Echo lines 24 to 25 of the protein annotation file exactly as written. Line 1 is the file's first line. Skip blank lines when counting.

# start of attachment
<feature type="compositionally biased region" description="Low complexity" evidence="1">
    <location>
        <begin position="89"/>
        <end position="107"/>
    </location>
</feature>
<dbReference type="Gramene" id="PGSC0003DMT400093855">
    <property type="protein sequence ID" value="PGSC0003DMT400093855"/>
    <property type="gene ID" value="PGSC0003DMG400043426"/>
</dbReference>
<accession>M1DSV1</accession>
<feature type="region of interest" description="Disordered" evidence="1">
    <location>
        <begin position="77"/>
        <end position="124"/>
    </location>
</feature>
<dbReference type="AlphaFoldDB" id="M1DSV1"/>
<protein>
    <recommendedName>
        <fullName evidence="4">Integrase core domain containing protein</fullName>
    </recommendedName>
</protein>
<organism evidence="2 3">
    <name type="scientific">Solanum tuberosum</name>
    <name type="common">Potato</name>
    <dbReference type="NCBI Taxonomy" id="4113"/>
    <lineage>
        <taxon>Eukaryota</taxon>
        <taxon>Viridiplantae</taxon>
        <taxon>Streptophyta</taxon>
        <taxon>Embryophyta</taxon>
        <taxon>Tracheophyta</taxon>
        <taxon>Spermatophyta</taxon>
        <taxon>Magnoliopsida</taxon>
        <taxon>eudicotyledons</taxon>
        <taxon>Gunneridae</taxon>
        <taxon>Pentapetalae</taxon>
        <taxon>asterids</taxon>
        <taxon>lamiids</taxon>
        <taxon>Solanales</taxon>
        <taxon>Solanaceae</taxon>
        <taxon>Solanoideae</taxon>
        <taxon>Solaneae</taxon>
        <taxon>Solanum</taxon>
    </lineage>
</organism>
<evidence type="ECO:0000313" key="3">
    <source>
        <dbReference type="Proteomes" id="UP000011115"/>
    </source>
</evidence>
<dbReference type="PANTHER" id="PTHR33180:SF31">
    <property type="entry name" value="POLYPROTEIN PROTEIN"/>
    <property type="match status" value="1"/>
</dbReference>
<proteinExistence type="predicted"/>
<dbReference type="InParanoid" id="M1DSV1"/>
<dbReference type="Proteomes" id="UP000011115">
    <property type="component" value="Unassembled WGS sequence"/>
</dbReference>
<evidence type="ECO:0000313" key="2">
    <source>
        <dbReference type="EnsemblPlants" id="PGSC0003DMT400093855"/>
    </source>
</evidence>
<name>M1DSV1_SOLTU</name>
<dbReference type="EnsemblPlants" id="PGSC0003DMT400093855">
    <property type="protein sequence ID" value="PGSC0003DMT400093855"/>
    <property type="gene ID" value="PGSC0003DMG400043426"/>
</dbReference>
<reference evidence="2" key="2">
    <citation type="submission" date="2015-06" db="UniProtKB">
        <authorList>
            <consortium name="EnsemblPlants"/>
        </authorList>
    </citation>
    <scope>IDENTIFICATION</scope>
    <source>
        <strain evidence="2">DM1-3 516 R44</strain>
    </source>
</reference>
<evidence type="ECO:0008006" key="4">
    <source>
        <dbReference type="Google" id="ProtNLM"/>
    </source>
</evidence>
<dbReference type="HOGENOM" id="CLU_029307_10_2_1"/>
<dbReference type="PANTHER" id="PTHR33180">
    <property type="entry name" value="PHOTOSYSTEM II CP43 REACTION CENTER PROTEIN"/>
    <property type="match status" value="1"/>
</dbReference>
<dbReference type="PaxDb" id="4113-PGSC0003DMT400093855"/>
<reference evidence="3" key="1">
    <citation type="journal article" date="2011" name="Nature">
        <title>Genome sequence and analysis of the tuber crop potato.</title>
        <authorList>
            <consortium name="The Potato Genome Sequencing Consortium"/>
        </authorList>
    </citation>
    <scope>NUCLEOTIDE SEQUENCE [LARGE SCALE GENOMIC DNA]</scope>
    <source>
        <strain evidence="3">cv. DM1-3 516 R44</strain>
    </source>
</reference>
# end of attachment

<organism evidence="2 3">
    <name type="scientific">Solanum tuberosum</name>